- Ask for a proposal that is focused on achieving well-defined business outcomes. The proposal should not be simply task-oriented, e.g. doing surveys and interviews, offering answers to questions, or outlining options. In turn, it is your obligation to disclose the business outcomes you need to achieve, along with related issues and factors (e.g.budgetary constraints, future plans and more).
- The most important question you can ask is a hidden killer: “What questions do you have of me?” After decades of hiring staff and consultants, I am still astounded by the seemingly highly qualified people who respond that we’ve told them “enough,” and will “probably have more questions once onboard.” One of the two most important jobs of a consultant is to ask questions. (The other is to collaborate on answers.) The answer to your ninth question should be a myriad of very intelligent and intuitive questions.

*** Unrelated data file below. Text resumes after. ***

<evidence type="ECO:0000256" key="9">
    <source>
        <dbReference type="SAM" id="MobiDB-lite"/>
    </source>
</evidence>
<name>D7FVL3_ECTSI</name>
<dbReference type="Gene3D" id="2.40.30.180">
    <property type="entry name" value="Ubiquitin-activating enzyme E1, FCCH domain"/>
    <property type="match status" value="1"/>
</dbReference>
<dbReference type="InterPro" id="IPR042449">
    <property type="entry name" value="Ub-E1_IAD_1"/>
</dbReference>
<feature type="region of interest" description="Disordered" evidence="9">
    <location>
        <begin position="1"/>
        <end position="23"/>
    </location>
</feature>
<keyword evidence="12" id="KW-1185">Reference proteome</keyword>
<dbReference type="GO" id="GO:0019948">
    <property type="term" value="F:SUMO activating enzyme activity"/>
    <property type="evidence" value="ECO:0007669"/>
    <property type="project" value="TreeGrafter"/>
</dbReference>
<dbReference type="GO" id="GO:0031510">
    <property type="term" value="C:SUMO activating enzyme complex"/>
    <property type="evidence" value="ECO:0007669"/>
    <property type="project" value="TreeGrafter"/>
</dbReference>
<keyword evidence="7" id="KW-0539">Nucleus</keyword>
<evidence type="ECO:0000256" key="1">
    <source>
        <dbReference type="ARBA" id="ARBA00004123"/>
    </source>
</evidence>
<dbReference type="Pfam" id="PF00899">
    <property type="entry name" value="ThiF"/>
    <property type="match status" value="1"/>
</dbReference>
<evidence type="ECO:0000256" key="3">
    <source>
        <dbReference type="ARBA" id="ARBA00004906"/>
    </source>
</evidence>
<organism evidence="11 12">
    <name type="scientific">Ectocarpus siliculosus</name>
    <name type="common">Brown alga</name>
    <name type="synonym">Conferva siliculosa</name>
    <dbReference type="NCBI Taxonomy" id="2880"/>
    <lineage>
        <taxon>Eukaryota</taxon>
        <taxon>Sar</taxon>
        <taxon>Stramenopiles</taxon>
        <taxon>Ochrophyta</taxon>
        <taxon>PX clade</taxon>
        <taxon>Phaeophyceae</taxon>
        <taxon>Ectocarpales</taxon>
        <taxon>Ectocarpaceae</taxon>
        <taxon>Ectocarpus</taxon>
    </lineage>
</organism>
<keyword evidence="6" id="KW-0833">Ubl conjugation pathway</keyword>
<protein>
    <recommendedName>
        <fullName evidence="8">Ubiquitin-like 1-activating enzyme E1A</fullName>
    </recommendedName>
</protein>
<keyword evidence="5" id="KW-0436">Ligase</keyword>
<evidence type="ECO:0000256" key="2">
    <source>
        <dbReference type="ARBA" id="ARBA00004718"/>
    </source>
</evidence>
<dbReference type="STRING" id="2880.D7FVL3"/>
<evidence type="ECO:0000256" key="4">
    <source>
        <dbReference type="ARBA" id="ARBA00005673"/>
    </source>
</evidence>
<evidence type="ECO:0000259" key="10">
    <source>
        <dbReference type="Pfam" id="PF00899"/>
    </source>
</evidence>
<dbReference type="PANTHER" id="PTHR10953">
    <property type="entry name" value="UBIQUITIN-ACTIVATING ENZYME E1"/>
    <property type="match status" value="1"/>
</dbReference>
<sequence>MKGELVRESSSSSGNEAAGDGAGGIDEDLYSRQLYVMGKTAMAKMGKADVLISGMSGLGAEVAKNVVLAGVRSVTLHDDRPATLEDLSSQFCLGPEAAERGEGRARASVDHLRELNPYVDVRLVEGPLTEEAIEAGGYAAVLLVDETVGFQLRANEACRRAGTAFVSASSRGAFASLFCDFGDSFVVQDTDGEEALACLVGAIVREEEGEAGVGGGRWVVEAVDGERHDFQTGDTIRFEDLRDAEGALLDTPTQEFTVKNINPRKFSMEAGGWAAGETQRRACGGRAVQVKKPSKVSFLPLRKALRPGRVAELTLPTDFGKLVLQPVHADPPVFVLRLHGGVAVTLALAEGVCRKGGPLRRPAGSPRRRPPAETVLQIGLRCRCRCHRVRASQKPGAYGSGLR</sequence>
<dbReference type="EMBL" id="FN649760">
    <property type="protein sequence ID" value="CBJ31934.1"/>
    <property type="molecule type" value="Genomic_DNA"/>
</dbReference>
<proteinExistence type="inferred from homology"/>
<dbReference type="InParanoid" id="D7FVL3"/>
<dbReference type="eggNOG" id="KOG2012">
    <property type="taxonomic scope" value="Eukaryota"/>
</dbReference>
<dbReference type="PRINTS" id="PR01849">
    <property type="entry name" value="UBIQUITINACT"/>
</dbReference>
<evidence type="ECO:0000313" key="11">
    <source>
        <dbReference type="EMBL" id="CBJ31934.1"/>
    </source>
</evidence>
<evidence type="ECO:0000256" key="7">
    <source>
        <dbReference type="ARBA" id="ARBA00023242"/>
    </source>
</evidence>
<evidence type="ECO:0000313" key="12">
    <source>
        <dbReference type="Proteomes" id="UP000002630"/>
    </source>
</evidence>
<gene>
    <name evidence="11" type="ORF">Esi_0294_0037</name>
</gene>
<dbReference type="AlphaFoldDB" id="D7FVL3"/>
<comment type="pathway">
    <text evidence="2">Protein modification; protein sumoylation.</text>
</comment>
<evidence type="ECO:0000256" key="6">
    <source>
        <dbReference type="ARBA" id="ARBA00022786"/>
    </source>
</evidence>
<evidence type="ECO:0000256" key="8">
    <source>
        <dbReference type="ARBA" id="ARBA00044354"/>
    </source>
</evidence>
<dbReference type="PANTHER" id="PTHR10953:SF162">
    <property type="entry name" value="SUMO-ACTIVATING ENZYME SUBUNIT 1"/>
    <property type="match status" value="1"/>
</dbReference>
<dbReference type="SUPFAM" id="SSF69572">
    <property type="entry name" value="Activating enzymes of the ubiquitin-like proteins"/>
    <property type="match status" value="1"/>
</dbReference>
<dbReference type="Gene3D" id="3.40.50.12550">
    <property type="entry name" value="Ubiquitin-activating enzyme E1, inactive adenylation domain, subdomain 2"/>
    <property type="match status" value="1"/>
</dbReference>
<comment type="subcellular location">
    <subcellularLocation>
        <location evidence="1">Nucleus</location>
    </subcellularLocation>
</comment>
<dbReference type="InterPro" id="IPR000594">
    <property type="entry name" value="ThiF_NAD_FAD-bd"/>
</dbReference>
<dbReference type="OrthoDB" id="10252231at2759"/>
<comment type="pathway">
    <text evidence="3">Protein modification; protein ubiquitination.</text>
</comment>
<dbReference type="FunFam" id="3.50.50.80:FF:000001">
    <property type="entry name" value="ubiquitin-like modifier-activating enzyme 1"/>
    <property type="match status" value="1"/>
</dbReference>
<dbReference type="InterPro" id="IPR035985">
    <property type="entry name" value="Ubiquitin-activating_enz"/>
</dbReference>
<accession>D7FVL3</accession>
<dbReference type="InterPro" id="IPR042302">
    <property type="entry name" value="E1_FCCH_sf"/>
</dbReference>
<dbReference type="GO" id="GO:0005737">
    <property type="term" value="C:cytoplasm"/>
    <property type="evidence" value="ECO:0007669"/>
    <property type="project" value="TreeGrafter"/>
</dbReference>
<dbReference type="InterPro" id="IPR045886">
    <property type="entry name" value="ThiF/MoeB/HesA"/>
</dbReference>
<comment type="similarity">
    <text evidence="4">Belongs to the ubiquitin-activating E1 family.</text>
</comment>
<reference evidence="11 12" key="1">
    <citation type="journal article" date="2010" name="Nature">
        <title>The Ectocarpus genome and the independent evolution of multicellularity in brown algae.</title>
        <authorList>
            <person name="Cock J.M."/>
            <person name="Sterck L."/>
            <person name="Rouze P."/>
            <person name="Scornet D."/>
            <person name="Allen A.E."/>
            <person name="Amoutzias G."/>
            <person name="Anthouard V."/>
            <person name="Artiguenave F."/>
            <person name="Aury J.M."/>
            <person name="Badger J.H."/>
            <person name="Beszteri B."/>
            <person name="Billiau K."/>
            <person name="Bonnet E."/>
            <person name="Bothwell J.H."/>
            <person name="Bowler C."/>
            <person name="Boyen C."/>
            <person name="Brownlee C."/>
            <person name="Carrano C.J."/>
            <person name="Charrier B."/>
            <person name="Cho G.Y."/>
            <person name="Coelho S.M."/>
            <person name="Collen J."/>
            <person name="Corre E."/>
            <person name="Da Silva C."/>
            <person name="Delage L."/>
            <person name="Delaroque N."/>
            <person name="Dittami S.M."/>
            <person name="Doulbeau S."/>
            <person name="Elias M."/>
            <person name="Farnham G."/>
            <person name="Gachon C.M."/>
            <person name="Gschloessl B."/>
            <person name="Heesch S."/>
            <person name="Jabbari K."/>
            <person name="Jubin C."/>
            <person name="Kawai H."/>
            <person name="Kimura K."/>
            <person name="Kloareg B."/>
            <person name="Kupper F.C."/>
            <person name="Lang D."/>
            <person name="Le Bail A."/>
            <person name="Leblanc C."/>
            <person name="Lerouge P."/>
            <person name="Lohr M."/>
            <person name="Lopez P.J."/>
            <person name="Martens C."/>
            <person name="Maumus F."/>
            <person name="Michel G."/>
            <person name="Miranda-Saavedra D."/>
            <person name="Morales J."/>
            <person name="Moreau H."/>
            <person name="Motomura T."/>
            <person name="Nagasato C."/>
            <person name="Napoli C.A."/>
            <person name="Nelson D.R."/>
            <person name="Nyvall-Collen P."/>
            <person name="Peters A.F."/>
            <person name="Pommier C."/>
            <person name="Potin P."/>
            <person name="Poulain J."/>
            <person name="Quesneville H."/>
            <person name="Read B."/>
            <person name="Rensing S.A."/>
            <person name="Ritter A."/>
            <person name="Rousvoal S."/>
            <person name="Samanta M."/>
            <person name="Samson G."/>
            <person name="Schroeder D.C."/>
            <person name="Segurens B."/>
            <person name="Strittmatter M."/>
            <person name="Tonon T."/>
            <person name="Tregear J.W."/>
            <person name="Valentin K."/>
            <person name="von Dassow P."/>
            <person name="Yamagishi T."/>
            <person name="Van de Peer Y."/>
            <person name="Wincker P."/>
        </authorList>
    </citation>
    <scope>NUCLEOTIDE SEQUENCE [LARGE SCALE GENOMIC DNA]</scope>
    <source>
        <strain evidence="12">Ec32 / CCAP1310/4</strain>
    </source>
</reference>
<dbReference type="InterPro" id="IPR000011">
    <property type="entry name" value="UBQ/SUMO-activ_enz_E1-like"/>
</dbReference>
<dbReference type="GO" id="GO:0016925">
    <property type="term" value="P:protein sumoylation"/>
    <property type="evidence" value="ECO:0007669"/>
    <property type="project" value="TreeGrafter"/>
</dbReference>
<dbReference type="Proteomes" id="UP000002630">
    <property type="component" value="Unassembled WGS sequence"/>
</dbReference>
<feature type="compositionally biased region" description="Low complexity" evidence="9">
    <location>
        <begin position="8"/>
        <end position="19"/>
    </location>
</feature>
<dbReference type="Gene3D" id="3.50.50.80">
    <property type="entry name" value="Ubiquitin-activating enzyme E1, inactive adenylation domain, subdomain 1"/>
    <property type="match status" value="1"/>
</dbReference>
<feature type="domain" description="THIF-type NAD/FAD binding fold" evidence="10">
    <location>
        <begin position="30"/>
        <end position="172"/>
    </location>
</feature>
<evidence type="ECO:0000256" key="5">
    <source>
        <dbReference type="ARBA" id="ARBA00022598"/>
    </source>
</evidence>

- Last question: “What will need to happen to make this engagement a success?” If a candidate’s answer does not include working with key staff, including executive staff, and being able to collaborate with them, be wary. External candidates cannot handle a consulting project on their own: they need employee and executive input to genuinely understand the organization’s challenges, goals, budgets, resources, existing IT infrastructure and more.
A trusted advisor. A partner. In the end, that is the job of a consultant.
As a longtime healthcare IT consulting organization, we know that being a trusted partner is the true bottom line in providing excellent services. Our clients’ successes are reasons to be proud of ourselves. When hiring a consultant, just make sure you have been convinced that he or she has many valid reasons to feel the same. I hope you are so confident about your chosen candidate that you are excited to greet and introduce him or her on Day One to everyone from your executive suite to your rank and file.
If you would like to learn more about Phoenix’ consulting services, please contact us.